Primer on Seven Acres Special Town Meeting August 3

Jul 30, 2020 by

Published July 30, 2020

By MAUREEN DOHERTY

NORTH READING — The Select Board will hold a primer for the public during its next virtual meeting on Monday night at 8 p.m. The topic is the Special Town Meeting being held outdoors on Saturday, August 8 at 9 a.m. at the Arthur J. Kenney Field on the potential purchase of the Seven Acres Poultry Farm.

How to join virtual meeting

Residents can participate in Monday’s Select Board meeting either through Zoom video conferencing or by phone.

To join via internet go to: https://us02web.zoom.us/j/88938151460. To use one tap on a mobile phone go to: +19292056099 or +13126266799.

To dial in for an audio-only experience dial: (929) 205-6099 or (312) 626-6799 and enter meeting ID: 889 3815 1460 #, then press # again.

The poultry farm, owned by the Magliozzi family for over 80 years, is up for sale. As a farm with tax protections under Ch. 61A, state law allows the town the right of first refusal when it gets put on the open market and will no longer be used as a farm.

The Magliozzi family has a purchase and sales agreement with local resident Sergio Coviello to purchase the farm at 14 Concord St. for $1.1M. Coviello also has a contingency to purchase both homes, a single family home at 4 Concord St., where the Magliozzi’s live, and a two-family home at 12 Concord St., for $450,000 each.

The farm itself has about 114 feet of frontage on Concord Street between the two-family home and Bobcat of Boston.

At a Select Board meeting held in January, Coviello stated he plans to move his electrical contract business from a nearby location on Concord Street to this site.

At that same meeting, dozens of neighbors and abutters came forward to urge the town to pursue the purchase of this land, which is located near the difficult intersections of Concord Street, Park Street/Park Street West, and Southwick Road. Many would like to see it preserved as it stands as a dividing line between the residential neighborhood and the town’s industrial/office district, which also has many trucking businesses. Others see it as potentially viable for many municipal uses in the future.

All sides will be given an opportunity to present their positions at the Special Town Meeting. The details on a final position for how the town proposes to finance this transaction, as well as a dollar amount voters will be asked to support, will be discussed at Monday’s meeting, according to Town Administrator Michael Gilleberto.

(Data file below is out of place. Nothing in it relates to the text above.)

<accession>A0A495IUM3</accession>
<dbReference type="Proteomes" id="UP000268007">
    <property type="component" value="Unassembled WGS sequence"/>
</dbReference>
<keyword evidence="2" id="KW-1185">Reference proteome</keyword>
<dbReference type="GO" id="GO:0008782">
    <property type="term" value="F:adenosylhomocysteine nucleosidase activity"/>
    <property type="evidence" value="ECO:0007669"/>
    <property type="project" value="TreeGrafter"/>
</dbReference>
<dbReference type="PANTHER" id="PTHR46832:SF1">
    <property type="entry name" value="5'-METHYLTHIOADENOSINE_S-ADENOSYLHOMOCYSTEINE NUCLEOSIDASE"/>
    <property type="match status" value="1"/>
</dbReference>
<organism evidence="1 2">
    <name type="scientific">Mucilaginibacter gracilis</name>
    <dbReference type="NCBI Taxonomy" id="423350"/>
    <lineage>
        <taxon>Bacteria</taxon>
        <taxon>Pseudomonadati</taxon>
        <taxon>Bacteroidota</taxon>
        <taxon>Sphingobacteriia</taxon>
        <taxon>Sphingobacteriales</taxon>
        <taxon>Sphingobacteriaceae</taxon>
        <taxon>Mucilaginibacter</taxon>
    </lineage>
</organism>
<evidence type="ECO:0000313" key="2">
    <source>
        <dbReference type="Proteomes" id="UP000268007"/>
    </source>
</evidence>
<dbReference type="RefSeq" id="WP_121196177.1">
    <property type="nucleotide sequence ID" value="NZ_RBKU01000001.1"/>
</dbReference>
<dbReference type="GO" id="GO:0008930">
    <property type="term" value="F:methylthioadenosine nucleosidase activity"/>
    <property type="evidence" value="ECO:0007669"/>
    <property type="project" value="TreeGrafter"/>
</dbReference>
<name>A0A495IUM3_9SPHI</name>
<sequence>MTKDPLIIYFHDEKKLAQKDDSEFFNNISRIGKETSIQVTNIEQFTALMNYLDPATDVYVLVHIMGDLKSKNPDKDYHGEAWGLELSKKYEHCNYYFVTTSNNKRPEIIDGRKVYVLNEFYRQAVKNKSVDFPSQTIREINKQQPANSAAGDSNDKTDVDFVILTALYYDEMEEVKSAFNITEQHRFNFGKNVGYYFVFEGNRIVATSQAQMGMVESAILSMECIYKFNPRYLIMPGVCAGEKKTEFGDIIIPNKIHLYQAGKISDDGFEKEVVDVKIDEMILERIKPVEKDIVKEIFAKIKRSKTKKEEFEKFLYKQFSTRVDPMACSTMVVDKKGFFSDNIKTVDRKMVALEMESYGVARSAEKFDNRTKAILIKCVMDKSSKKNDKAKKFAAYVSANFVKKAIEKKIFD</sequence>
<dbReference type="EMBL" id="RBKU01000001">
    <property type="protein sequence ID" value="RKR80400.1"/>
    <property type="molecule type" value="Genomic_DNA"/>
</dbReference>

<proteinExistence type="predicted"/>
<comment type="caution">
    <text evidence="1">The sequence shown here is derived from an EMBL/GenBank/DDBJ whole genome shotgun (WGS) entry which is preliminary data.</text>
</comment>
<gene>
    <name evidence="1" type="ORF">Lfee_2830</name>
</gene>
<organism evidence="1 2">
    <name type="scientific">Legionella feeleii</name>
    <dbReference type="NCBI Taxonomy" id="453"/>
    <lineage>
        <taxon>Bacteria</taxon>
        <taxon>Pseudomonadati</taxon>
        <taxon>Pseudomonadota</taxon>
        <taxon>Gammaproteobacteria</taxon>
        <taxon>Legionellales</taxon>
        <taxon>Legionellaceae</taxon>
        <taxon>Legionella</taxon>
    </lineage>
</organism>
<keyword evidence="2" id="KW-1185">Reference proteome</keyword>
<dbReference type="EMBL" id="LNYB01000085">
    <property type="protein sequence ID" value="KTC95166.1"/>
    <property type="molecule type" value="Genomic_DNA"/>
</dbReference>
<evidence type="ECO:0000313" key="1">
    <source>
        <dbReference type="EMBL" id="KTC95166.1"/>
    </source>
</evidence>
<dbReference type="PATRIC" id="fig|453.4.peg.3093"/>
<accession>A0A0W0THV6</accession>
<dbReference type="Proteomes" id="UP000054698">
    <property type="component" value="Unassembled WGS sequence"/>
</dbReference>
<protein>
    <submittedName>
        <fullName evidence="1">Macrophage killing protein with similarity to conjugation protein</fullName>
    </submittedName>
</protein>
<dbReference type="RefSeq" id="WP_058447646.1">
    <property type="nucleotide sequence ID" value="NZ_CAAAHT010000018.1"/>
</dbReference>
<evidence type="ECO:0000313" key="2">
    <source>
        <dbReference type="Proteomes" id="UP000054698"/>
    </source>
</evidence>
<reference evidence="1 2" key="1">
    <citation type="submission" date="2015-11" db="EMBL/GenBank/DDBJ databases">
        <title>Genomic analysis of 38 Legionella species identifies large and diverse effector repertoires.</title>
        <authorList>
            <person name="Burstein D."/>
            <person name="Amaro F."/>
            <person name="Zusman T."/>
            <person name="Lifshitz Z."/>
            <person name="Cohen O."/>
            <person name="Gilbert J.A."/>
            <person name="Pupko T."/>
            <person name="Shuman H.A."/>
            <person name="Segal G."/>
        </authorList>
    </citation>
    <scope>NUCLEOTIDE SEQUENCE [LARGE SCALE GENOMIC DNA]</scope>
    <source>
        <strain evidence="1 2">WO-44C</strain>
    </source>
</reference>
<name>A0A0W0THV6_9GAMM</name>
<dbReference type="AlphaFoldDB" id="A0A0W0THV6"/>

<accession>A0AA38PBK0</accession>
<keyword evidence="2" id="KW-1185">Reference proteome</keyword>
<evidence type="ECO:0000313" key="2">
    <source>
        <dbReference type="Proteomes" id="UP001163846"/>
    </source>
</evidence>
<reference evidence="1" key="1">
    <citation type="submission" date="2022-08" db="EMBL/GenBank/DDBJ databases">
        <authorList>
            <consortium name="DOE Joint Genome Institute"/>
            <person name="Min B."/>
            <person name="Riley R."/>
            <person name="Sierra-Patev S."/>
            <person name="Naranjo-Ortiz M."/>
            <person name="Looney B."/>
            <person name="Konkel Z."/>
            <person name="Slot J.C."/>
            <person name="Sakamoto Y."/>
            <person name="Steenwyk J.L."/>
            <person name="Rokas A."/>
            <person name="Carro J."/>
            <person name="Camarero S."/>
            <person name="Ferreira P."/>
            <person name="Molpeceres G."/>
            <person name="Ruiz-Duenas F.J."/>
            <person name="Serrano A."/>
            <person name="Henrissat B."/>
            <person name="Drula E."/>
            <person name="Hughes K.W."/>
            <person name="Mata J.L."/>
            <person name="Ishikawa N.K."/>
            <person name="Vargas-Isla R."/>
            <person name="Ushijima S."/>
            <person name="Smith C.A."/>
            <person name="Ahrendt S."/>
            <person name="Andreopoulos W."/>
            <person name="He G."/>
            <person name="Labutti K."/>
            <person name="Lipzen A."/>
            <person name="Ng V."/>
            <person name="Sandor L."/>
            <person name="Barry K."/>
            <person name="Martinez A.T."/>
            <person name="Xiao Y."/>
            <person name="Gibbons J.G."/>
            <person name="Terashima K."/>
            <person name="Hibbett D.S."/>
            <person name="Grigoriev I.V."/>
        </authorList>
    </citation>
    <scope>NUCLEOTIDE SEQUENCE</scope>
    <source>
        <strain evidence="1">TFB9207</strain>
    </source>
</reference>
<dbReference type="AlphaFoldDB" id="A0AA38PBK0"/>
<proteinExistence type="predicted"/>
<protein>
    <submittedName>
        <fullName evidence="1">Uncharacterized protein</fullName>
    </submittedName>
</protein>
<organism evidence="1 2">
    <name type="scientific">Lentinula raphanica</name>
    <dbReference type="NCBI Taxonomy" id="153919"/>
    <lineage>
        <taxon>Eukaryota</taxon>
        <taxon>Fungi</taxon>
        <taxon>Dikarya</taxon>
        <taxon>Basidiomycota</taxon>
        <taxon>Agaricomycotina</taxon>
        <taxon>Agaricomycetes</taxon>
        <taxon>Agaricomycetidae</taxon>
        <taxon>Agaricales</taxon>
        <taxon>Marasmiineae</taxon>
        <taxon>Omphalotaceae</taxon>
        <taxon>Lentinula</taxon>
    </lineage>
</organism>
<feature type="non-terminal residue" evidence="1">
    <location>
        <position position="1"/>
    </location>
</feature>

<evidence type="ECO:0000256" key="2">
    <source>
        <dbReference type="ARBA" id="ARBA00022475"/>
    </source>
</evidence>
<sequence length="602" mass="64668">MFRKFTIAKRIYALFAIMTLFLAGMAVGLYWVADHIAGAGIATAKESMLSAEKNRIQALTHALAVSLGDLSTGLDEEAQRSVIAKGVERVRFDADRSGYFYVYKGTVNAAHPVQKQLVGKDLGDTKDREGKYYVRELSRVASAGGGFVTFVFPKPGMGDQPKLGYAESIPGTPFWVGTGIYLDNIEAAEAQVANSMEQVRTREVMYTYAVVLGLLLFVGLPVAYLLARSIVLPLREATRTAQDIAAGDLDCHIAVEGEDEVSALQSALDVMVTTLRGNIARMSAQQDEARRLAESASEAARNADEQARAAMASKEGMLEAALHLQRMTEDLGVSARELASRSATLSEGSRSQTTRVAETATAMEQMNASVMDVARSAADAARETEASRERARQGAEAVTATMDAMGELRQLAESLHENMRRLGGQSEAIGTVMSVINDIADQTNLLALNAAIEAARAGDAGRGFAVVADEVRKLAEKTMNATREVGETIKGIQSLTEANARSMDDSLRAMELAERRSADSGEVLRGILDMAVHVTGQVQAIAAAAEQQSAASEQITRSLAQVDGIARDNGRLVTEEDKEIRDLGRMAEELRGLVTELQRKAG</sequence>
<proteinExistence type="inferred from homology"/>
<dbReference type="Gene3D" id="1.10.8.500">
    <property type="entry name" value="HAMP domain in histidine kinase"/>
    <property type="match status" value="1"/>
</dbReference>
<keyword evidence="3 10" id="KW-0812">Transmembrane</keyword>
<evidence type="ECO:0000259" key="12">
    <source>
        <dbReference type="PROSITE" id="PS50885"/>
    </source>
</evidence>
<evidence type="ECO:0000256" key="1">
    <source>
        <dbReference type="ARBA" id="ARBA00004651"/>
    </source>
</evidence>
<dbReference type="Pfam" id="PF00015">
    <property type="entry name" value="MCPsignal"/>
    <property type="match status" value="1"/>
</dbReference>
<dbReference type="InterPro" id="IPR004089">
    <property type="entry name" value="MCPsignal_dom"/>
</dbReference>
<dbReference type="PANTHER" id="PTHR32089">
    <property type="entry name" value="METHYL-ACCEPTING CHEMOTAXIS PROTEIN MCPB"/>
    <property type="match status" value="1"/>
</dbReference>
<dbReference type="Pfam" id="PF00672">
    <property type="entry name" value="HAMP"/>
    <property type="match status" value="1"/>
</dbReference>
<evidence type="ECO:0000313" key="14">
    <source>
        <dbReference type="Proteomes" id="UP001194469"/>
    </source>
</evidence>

Warrants mailed last week

By now, every resident should have received in the mail the warrant for this Special Town Meeting, for which the quorum has been reduced to 15 voters, rather than 150, as allowed under the emergency provisions provided under state law due to COVID-19.

The main reason the board and Town Moderator sought the maximum reduction to 10% of the original quorum requirement is in case of inclement weather or other extenuating circumstances. When a quorum is required, the minimum must be in attendance even if it is just to call the meeting to order and vote to postpone to a time and date certain. This is not the case for the town’s June and October Town Meetings, which do not require a quorum, therefore only the town moderator, town clerk and a member of the Select Board would need to be present to postpone a meeting or change the venue.

The outdoor venue was approved earlier this month by the Board of Health as it addresses that board’s concerns about the spread of COVID-19 virus when inside enclosed spaces for a prolonged period of time. Under the special state legislation, the town moderator had to consult with both the Board of Health and the Select Board before deciding where the Special Town Meeting would be held.

Those attending the meeting on August 8 should remember to bring their face masks as well as their printed warrants. (A separate section will be available on the field for those who do not or cannot wear a mask.)

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